LONDON (Reuters) - Britain’s opposition Labour Party would face Armageddon if it were to split following its bitter leadership contest, the party’s top individual donor said on Tuesday.
Labour has been embroiled in a divisive battle over its future direction since Britain’s June 23 vote to leave the European Union, with leader Jeremy Corbyn being challenged for his job less than a year after being elected.
The debate has pitted grassroots activists loyal to left-winger Corbyn against most of the party’s lawmakers, who say he lacks the public appeal to win an election. Some believe the 116-year-old party could split if bookmakers’ favorite Corbyn is re-elected.
“I really hope the Labour Party doesn’t split,” millionaire businessman John Mills, a veteran Labour supporter, told reporters.
“You are then going to split the left-of-centre vote and I’d have thought this really would be Armageddon for members of parliament ... the downsides of having a split are so huge.”
Mills, a majority shareholder of import-export and distribution company JML, gave the party 1.65 million pounds ($2.2 million) in shares in his company in 2013 and has also made cash donations, including 10,000 pounds ahead of last year’s national election.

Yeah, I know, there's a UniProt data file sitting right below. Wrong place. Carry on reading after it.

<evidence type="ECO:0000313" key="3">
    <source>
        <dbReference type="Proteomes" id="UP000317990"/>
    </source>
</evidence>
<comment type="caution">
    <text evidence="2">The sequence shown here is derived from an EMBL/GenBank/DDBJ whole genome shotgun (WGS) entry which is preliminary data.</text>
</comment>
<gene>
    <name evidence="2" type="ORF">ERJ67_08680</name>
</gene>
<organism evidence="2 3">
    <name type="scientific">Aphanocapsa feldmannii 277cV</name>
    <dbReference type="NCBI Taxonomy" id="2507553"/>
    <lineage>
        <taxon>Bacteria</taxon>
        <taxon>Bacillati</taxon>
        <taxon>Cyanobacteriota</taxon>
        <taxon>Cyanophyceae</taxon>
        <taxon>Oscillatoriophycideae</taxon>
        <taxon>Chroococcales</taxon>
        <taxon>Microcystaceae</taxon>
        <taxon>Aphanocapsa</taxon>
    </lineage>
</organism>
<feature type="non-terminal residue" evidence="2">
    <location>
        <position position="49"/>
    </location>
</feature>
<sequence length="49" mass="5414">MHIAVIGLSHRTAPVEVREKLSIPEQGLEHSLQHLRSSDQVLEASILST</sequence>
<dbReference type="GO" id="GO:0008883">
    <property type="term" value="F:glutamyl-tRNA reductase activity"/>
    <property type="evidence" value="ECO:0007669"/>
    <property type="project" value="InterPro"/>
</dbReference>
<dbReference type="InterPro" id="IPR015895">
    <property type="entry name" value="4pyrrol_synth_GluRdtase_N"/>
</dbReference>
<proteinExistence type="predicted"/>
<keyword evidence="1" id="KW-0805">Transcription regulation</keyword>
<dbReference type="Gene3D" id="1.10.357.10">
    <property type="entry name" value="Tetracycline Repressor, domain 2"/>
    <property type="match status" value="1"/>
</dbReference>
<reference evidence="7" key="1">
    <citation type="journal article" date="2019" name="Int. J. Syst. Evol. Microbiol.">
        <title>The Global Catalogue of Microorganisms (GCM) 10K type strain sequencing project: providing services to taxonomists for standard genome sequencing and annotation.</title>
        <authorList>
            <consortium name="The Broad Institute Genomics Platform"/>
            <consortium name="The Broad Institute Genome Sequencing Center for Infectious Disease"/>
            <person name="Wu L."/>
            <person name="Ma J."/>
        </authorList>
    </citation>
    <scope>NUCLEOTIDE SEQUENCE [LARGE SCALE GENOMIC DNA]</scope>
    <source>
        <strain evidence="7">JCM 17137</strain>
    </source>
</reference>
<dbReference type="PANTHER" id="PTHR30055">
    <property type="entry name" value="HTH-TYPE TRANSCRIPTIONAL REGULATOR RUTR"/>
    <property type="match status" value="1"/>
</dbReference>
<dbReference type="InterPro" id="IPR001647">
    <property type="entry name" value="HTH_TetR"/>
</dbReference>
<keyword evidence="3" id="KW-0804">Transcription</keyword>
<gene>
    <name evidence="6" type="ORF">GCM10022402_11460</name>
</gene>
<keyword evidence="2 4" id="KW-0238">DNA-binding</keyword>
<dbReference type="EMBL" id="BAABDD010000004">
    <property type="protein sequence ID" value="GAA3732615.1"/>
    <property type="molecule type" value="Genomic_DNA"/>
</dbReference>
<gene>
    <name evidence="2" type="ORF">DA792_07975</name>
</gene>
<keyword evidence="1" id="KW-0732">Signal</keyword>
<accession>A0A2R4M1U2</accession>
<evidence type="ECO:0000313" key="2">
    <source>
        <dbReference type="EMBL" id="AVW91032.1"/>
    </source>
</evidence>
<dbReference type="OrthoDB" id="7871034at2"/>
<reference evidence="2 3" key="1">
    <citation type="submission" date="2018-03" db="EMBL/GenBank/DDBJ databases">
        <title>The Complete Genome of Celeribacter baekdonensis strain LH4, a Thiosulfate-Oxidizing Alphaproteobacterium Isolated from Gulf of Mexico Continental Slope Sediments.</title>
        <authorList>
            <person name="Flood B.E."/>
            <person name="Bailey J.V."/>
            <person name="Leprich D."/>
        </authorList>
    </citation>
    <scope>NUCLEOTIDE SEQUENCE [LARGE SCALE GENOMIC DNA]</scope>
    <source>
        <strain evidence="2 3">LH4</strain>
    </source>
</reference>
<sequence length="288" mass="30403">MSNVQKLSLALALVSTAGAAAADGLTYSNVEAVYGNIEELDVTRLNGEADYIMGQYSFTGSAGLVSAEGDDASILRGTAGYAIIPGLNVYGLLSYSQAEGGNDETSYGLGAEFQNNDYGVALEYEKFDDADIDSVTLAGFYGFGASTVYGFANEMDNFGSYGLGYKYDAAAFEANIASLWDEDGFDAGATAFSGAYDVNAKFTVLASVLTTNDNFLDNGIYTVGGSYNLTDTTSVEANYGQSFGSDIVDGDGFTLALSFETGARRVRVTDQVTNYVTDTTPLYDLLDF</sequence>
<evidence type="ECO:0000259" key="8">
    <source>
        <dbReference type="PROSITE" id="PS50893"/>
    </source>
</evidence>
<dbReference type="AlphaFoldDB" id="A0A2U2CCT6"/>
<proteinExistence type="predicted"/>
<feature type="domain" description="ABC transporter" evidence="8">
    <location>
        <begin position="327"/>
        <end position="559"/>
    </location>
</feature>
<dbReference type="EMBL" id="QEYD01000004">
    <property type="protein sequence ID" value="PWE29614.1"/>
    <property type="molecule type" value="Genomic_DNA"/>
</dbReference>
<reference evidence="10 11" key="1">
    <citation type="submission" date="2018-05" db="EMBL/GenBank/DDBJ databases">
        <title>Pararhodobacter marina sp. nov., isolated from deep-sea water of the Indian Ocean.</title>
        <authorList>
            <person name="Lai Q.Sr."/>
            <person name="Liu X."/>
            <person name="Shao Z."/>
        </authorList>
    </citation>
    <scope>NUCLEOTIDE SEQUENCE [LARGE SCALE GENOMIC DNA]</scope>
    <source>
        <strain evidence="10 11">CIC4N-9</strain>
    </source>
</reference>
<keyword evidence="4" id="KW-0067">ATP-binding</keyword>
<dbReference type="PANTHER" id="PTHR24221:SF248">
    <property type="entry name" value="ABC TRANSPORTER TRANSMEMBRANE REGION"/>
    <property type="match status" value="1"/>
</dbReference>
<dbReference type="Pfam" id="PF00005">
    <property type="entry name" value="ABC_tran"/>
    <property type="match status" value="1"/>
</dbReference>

The businessman said he was not yet backing either Corbyn or rival candidate Owen Smith for the leadership.
Mills, who campaigned to leave the EU, said he did not agree with Smith’s proposal for a second referendum on the eventual Brexit deal, but said the leadership challenger may be better able to reconnect with Labour’s heartlands than Corbyn.
The anti-EU UK Independence Party has made inroads in many former Labour strongholds and Mills said there was a risk of a “disastrous” situation in which Labour lost as many as 50 seats in the north of England and midlands.
The divisions within the party were now worse than in the 1980s, when a small number of lawmakers broke away and formed a new party, Mills said, but he was hopeful it could re-unite.
“If Jeremy Corbyn is re-elected ... there is really nothing much it can do if it isn’t going to split except for the Labour MPs just to buckle down and wait for the situation to change, maybe wait for Corbyn’s support among the Labour Party to start slipping,” he said.
“Politics is all about ups and downs ... I don’t think that the long term prospects of the Labour Party are necessarily as dire as they might appear but obviously there is huge amount to pull back from where we are now.”
Reporting by Kylie MacLellan; editing by Stephen Addison